Old Phocaea had about 13,000 people. Most were Greeks, only 2,000 were Turks. We had about 20 Jewish families and 4-5 Armenian families too. The Jews owned all the commerce shops and the Armenians the smithies and forges and a coffee grinder’s shop. The Phocaeans have been there from ancient times. The place teams with ruins, old foundations and marbles. When the Persians attacked in the old days, a lot got scared, took the boats and fled, went to Marseille.
Distances from cities and other villages that were close to Old Phocaea.
The closest village to Old Phocaea was Vari [Hacılar], about 3klms to the south. There were no proper roads to get there, only footpaths. To the east of Vari you had Söğütçük, we went there with our animals, it took about 1.5 hours. New Phocaea was to the north, about 15 klms away from us. It took 6 hours to get to Menemen. Smyrna was even further away. Between Menemen and Old Phocaea there was Gerenköy, and Bağarası, about 2.5 hours distance from us. To our right, we had Turkish villages like Issızköy, Bozköy, and Illıpınar. They came after one passed Gerenköy.
Relations between Greeks and Turks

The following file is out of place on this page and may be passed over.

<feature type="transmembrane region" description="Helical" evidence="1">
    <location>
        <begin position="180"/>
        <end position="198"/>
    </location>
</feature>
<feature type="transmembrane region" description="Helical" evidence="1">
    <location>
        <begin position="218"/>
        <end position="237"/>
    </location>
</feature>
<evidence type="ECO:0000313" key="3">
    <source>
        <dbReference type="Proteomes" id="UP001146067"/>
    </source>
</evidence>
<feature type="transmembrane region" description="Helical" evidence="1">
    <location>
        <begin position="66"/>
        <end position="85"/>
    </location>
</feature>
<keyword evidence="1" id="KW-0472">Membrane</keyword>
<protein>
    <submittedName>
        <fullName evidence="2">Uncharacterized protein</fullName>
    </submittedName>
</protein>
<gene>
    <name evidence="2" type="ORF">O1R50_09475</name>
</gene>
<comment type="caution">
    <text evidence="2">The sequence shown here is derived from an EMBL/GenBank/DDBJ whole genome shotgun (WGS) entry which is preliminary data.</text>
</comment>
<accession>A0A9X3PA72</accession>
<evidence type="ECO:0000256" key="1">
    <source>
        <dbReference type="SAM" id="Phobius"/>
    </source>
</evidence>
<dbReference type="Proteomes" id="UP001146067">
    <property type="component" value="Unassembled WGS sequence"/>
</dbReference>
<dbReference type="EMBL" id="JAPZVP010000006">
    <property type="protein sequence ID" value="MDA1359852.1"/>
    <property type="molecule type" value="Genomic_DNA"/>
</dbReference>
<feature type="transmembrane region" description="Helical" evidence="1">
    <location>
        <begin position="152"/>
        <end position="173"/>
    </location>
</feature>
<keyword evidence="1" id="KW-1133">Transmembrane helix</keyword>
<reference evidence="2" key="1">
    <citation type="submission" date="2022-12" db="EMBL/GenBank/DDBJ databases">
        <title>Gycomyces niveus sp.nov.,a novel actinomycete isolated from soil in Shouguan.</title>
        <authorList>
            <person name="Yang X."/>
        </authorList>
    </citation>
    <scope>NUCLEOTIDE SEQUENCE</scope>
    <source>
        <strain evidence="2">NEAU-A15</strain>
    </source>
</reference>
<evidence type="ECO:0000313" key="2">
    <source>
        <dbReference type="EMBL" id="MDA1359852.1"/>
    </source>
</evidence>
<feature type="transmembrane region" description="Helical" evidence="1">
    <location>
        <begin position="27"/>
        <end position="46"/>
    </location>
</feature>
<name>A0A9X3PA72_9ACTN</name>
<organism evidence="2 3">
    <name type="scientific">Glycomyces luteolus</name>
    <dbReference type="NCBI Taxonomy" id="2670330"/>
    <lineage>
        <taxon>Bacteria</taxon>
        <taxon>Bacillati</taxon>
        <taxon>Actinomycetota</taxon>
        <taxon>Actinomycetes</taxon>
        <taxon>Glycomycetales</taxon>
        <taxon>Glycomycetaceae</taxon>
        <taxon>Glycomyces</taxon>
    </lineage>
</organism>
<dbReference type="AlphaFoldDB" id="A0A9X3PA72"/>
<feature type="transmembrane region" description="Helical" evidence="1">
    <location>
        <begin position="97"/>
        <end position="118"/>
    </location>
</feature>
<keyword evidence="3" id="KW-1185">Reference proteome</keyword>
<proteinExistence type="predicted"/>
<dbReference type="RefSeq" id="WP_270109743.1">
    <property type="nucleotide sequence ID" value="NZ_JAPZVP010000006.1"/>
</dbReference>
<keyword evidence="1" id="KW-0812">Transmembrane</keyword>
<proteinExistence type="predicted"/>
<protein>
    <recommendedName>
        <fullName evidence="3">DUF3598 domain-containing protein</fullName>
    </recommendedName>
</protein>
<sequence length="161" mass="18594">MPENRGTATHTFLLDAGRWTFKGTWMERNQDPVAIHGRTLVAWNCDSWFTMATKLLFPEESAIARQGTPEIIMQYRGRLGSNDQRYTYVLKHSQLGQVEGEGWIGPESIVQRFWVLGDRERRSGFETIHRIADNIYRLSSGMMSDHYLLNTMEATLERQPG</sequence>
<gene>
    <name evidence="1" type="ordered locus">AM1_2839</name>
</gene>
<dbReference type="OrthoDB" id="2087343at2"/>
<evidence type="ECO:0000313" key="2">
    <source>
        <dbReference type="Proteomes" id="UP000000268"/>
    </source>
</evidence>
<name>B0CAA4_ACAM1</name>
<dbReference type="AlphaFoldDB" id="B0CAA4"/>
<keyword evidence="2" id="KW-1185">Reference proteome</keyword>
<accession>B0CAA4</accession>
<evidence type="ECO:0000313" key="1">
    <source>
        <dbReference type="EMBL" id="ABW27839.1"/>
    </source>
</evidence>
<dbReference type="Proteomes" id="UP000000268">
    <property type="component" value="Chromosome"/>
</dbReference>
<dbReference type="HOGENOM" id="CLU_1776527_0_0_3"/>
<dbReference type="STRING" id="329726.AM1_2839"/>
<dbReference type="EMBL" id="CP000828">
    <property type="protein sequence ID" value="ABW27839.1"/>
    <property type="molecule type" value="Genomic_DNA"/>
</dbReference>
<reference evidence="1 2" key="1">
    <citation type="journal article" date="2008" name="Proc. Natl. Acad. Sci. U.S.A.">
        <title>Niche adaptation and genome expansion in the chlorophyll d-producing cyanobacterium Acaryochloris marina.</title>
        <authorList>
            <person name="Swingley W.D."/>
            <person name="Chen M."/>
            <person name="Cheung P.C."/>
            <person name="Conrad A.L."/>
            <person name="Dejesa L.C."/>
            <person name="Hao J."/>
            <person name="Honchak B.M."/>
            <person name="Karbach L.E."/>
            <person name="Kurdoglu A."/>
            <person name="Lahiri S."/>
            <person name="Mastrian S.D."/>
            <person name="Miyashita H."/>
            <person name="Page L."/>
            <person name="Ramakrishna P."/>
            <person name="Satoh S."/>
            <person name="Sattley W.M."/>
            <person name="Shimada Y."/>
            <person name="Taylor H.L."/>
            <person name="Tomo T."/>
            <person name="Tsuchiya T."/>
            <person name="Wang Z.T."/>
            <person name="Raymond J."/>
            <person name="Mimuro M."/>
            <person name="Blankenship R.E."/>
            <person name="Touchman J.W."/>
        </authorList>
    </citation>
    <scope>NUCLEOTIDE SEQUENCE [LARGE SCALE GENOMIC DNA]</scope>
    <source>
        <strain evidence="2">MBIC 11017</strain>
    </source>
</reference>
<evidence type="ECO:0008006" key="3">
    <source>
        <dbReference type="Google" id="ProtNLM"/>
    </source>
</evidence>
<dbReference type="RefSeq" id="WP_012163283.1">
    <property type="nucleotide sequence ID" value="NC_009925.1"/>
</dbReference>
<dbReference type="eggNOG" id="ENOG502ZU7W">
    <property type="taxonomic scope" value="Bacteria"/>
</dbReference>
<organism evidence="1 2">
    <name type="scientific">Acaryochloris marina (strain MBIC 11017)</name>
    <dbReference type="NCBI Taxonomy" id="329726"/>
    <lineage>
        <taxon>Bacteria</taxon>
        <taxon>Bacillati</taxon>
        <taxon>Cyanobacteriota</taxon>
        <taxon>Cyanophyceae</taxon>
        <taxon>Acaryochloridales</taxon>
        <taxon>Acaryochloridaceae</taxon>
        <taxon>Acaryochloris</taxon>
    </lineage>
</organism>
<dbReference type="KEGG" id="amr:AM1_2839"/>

In my time, we were getting along fine, it was only after the Hürriyet [1908 Young Turk Revolution] that we didn’t get along. Especially after 1912, when the Greeks took Macedonia, the Turks were enraged. Earlier no one bothered you, no one did you wrong. Even if a Turk insulted you absurdly, you got justice during Abdul Hamid’s reign. There were our people too, Greeks, in the courts. We got along well, we didn’t come into contact with them, we didn’t’ visit their houses, only their summer cottages, if they were neighbours. Old Phocaea had both a commercial and a rural side. Commerce was in Greek hands. The Turks only had a grocery store and some coffee shops, where they drank only tea and coffee. They had a marble mortar in which they’d grind your coffee fresh, right there and then. If they wanted to drink ouzo, they’d come to the Greek shops. Sometimes they came to bully us, we’d beat them up and they’d leave. The Turkish Phoceans were decent people. They had large pieces of land to their name. Greeks worked those lands. They were affluent too. If they asked you for 1000 okka [1,3 kilos] of grain and you gave them 700, they’d say that’s enough, it’s ok. Our Turks had huge estates. Most beys had sheep which they gave to Greek shepherds for grazing. After the Constitution was established, they called for us to serve in the army. In the beginning some of us went, then the rest started fleeing to Mytilene. You’d give the Turk one lira and he’d look the other way. 1000 young men fled like this to America. Those who stayed behind would hind in different houses because [the authorities] would go round the neighbourhoods rounding up the deserters. In the good old days, on the Friday before Easter, and on Resurrection Day, the Night Watchman would come knocking on our door to get us to go to church. In my neighbourhood the Watchman was Turkish and he was the one who’d call on us. The Turks believed in St. Anastasia. They called her Kara Kız [black girl]. On her holiday they’d bring gifts to the church in Horozköy. They believed in Aya Yiorgi [St. George] too. On his holiday they didn’t work, they went out to celebrate in the countryside.